Changing of the Guard: Earl & Gladys Davis Preservation Association founding members step down from the Board of Trustees
Gladys Meyer Davis and her husband Earl Davis are two of Ponce Inlet's most recognizable citizens. Near lifelong residents of Ponce Inlet, Earl and Gladys have watched their once sleepy community of Ponce Park grow from a population of less than 40 full-time residents in 1950, to more than 4,000 full-time residents and approximately 3,600 part-residents in 2014.
Born to the Ponce De Leon Inlet Light Station's First Assistant Keeper Edward Meyer on July 4, 1928, (her father would later serve as the Lighthouse's last civilian Principal Keeper, the Coast Guard's first Chief of Station, and the owner of Ponce Inlet's historic Meyer's Fish Camp), Gladys has lived the majority of her life in the shadow of the historic Lighthouse. As founding member of the Ponce De Leon Inlet Lighthouse Preservation Association and the longest serving member of its Board of Trustees, Gladys has a far more intimate connection to the Ponce Inlet community than any other Town resident.
Born and raised near Savannah, Georgia, Earl Davis moved to the Daytona Beach area shortly after graduating from Stetson University in 1950. He met Gladys at Meyer's Fish Camp and Grill where she helped run the family restaurant. The two hit it off almost immediately and were married at St. Mary's Church in Daytona Beach in 1955.
Although his work with Florida Power and Light required the couple to live elsewhere for a time, they maintained a house on Beach Street that had served as the Meyer family residence years earlier. Located a stone's throw from the Light Station where Gladys had been born, the Davis family raised their two daughters Julie and Ellie in the home that had originally been built by Nathaniel Hasty as a rental cottage. The Davis family continued to live in the historic dwelling until 2003, when they sold it to the Town of Ponce Inlet and relocated to a new home less than a block away. The cottage is now part of the Ponce Inlet Historical Museum.They still live within walking distance of the historic light station.
In addition to being a founding member of the Ponce De Leon Inlet Lighthouse Preservation Association, Gladys is also a charter member and former president and treasurer of the Ponce Inlet Women's Club. She has remained active in her church and has volunteered within the Ponce Inlet community in a number of other ways over the years. Guests visiting the Lighthouse on weekends or on nice sunny days may also be greeted by Gladys and Earl as the sit on the porch of the keeper's dwelling where she was born more than 87 years ago.
Not to be outdone, Earl has also played in important role within the local community and Preservation Association since retiring from Florida Power and Light in the mid-1980s. His participation in the Association's early efforts to preserve and restore the Light Station was invaluable. Although 91 years old and no longer as spry as he once was, Earl remains one of Ponce Inlet's most active volunteers. In addition to contributing hundreds of hours to the Lighthouse every year, Earl also serves as one of the Town's most knowledgeable historians. When they aren't volunteering at the Lighthouse, Earl and Gladys can often be found helping people in need.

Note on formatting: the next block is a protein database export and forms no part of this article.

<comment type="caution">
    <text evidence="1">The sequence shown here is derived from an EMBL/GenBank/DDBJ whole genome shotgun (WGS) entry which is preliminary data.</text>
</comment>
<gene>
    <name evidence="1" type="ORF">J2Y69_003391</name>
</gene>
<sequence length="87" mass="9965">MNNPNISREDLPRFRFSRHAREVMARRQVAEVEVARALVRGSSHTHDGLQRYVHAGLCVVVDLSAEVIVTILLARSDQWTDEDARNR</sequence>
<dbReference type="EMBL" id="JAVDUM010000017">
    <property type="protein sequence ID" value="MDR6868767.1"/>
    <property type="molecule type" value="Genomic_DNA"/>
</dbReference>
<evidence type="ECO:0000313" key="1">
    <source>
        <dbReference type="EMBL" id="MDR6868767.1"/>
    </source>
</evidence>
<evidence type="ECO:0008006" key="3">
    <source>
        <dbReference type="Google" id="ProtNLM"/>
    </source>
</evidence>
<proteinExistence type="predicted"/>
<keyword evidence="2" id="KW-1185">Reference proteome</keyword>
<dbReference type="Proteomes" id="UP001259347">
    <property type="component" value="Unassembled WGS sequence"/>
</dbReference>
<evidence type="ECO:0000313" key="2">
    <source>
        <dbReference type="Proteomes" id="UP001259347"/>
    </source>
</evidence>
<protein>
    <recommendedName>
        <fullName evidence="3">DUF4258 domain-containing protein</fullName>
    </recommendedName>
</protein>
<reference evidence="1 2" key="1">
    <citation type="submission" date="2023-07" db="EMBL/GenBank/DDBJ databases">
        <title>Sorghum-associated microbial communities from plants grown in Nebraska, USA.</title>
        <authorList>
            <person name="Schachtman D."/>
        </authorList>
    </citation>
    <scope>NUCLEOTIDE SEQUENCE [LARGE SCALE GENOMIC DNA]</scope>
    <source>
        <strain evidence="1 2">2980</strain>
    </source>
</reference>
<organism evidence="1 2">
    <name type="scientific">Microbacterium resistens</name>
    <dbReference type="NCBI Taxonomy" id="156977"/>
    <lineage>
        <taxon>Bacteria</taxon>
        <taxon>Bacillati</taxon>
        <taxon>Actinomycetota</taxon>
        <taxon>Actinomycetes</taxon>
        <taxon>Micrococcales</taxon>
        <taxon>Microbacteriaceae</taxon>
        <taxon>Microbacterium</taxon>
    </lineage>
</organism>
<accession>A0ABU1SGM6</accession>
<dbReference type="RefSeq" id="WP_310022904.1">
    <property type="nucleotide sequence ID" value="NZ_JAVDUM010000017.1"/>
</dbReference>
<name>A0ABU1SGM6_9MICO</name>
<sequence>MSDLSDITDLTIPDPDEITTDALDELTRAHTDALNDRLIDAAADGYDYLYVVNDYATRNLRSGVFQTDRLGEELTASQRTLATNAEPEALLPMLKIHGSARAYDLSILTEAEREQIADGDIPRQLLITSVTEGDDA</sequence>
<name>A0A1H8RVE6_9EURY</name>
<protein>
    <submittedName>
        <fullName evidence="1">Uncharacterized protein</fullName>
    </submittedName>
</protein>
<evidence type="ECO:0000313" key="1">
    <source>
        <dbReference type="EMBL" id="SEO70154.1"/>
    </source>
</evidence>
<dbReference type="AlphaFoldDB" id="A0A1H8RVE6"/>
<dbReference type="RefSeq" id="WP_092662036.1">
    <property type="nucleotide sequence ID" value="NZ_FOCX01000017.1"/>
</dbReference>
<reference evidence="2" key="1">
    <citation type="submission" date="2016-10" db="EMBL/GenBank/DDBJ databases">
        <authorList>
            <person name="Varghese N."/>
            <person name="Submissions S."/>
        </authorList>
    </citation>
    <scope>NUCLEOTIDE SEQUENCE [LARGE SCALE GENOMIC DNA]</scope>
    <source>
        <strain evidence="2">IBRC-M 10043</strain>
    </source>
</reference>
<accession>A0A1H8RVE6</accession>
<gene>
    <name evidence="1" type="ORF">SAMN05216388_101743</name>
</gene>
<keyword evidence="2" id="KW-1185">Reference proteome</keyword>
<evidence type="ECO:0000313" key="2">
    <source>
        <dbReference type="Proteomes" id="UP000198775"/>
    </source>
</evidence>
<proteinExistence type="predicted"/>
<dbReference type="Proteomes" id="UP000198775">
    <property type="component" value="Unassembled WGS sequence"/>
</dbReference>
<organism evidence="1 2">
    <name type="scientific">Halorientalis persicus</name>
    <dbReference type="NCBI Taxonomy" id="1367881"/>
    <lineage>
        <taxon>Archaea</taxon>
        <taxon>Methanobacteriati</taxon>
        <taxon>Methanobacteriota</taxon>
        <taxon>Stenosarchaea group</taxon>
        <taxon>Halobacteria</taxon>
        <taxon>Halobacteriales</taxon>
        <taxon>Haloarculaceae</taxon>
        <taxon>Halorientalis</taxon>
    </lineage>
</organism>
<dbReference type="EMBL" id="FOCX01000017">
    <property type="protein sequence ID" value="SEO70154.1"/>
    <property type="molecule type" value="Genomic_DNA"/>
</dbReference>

With a combined service of more than 70 years as members of the Board of Trustees, Earl and Gladys have dedicated their lives to the ongoing restoration, preservation, and rehabilitation of the Ponce Inlet Light Station. As a result of their and others' hard work, the once abandoned and rundown Ponce De Leon Inlet Light Station now stands as one of the largest, most complete, and best preserved historic lighthouse facilities in the country. In 1998, the Light Station was designated a National Historic Landmark.
Concerned with their inability to continue performing the responsibilities assigned to them as members of the Board of Trustees due to health concerns, Earl and Gladys announced their intent to step down from their long held positions this past April. Although saddened by their decision, we cannot help feeling a sense of appreciation, respect, and understanding for their choice to do so.
In recognition of their long years of service to the Ponce De Leon Inlet Lighthouse Preservation Association, the Board of Trustees unanimously voted to honor Earl's and Gladys' years of selfless service by bestowing them the honorary titles of Trustees Emeriti for life during the April, 2016 monthly Board Meeting. While no longer serving as voting members of the Preservation Association's Board of Trustees, the impact and influence of Earl's and Gladys' years of hard work can be seen in nearly every facet of the organization's past achievements.
Thanks for all you have done Earl and Gladys. Although your role in ensuring the Preservation Association continues its ongoing mission to preserve and disseminate the maritime and social history of the Ponce De Leon Inlet Light Station may have changed, your continued guidance will help ensure that the Ponce Inlet Lighthouse will continue to shine for this and future generations to come.